poem index


Michael McFee

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Michael McFee

Michael McFee received a BA in 1976 and an MA in 1978, both from the University of North Carolina–Chapel Hill.

He is the author of numerous poetry collections, including We Were Once Here (Carnegie Mellon University Press, 2017), Shinemaster (Carnegie Mellon University Press, 2006), and Plain Air (University Presses of Florida, 1983). He is also the author of two essay collections, including The Napkin Manuscripts: Selected Essays and an Interview (University of Tennessee Press, 2006).

Of his work, Kathryn Stripling Byer writes, “Michael McFee’s voice gravitates toward place, its complications and cast iron realities.”

A recipient of the 2009 James Still Award for Writing about the Appalachian South, McFee teaches at the University of North Carolina at Chapel Hill.

Selected Bibliography


We Were Once Here (Carnegie Mellon University Press, 2017)
That Was Oasis (Carnegie Mellon University Press, 2012)
Shinemaster (Carnegie Mellon University Press, 2006)
Earthly (Carnegie Mellon University Press, 2001)
Colander (Carnegie Mellon University Press, 1996)
Sad Girl Sitting on a Running Board (Gnomon Press, 1991)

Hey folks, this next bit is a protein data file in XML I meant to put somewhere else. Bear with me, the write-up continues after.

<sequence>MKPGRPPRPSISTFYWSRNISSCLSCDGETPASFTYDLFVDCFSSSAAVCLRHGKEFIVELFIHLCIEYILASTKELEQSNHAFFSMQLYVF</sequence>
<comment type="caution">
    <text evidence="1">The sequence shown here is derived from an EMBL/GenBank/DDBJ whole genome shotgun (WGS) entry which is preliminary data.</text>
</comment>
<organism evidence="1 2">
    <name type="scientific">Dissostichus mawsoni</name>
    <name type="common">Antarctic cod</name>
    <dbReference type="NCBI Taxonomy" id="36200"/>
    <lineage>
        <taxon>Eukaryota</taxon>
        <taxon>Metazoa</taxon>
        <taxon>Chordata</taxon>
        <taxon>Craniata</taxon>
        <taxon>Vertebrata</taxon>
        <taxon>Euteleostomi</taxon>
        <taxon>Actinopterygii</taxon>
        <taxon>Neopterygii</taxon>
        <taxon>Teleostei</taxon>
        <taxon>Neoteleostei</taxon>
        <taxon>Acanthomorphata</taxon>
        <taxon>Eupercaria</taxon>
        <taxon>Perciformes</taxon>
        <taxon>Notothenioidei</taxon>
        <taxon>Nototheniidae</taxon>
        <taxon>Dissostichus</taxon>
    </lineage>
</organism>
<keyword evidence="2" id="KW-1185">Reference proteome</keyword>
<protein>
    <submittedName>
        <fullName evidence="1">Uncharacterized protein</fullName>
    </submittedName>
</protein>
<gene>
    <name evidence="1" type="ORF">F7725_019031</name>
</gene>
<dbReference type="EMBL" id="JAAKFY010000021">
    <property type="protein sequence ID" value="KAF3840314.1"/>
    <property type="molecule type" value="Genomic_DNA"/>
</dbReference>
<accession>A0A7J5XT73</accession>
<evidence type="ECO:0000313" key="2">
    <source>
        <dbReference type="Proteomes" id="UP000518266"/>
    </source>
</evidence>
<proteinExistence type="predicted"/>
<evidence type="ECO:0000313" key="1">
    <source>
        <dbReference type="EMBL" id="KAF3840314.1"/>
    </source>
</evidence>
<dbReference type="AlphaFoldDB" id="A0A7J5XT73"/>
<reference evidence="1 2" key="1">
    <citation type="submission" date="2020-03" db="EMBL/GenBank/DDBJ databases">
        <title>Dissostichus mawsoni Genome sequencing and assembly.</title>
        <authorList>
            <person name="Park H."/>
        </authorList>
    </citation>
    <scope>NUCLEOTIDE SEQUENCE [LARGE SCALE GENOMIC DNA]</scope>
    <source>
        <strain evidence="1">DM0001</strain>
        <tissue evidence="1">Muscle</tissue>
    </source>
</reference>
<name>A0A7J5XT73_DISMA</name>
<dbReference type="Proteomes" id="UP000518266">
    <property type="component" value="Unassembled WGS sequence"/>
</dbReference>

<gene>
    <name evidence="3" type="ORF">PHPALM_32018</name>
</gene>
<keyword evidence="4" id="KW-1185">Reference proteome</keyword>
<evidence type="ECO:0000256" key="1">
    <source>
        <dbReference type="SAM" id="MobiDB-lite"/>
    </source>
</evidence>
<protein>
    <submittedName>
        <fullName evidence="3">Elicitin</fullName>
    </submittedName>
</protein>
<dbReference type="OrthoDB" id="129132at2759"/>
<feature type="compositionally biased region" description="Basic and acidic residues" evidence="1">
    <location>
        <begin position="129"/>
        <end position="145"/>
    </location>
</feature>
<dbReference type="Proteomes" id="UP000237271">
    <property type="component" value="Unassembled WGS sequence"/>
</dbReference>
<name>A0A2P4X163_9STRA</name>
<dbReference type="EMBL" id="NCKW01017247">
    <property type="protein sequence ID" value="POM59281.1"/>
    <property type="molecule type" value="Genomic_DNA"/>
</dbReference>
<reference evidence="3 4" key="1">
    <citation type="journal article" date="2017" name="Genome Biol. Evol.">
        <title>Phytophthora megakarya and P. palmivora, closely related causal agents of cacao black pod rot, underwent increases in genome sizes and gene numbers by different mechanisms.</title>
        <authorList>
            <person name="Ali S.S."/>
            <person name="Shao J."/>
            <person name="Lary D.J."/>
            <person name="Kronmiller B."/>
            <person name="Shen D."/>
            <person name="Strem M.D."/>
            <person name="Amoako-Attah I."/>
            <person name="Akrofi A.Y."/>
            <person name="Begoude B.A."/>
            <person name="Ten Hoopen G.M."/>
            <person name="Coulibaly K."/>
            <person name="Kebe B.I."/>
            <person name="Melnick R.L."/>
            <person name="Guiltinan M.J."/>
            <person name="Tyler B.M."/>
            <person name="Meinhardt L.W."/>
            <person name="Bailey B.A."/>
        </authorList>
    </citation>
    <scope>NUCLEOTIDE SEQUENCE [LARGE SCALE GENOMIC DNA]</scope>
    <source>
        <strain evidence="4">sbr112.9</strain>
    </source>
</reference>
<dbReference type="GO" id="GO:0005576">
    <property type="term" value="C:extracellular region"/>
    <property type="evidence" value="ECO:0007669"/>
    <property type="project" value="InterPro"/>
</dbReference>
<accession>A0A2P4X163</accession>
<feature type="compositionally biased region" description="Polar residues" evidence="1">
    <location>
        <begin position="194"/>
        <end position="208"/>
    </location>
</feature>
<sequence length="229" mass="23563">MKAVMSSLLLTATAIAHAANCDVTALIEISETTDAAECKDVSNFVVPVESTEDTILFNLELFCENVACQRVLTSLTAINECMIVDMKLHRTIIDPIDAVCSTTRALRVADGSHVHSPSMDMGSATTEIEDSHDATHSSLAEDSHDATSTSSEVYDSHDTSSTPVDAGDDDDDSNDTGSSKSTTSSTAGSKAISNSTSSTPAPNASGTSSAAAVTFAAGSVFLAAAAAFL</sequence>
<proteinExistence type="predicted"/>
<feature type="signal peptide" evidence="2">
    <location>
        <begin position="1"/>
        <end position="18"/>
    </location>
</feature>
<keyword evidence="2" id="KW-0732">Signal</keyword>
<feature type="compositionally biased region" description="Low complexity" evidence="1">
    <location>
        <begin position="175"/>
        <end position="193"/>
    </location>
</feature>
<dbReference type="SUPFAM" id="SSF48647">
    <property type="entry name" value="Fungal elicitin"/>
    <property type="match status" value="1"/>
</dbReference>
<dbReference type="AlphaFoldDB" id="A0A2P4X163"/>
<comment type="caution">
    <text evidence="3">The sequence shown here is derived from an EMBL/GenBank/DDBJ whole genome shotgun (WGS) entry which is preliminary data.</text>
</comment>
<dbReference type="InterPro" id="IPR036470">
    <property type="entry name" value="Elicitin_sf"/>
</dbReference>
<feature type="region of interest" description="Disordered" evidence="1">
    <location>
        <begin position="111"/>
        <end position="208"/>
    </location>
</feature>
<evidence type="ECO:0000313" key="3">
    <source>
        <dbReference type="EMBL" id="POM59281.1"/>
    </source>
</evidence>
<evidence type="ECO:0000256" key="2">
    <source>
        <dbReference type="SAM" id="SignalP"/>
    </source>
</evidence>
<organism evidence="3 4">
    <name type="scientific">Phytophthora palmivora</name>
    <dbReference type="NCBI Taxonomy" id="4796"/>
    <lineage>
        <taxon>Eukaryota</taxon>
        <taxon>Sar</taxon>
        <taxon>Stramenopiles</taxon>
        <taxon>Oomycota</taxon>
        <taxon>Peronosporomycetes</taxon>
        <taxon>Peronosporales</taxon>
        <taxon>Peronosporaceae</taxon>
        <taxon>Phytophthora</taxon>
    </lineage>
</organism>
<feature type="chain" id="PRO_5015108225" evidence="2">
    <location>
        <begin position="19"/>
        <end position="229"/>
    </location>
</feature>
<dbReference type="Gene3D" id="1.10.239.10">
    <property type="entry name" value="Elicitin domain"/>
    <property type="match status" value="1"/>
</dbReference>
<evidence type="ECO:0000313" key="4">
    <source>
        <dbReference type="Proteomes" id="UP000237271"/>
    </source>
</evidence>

Vanishing Acts (Gnomon Press, 1989)
Plain Air (University Presses of Florida, 1983)

Appointed Round (Mercer University Press, 2018)
The Napkin Manuscripts: Selected Essays and an Interview (University of Tennessee Press, 2006)

by this poet

The lines sag deeper and deeper with sweet wet gossip. 
The clever pins do headstands all day, jaws clenched.

My parents preached the virtues of clothes dried outside. 
Dryers are a rich man's fad, the static can kill you.

A Halloween of underwear, haunting the neighborhood. 
The socks' threadbare parody of
Brookshire had come to work second shift
at Walker Manufacturing the day it opened

and stayed until the recession shut it down
a dozen years later.  He was an end finisher,

six-foot-four and strong enough to hang
the bent and welded tailpipes and mufflers

on a fast-moving chain that would loop them
through a
Its perpendicular
tilted, falling forward,
this oblique stroke
between lines of verse
or fractions’ numbers
or month/day/year
separates & connects
parts of some whole:
its diagonal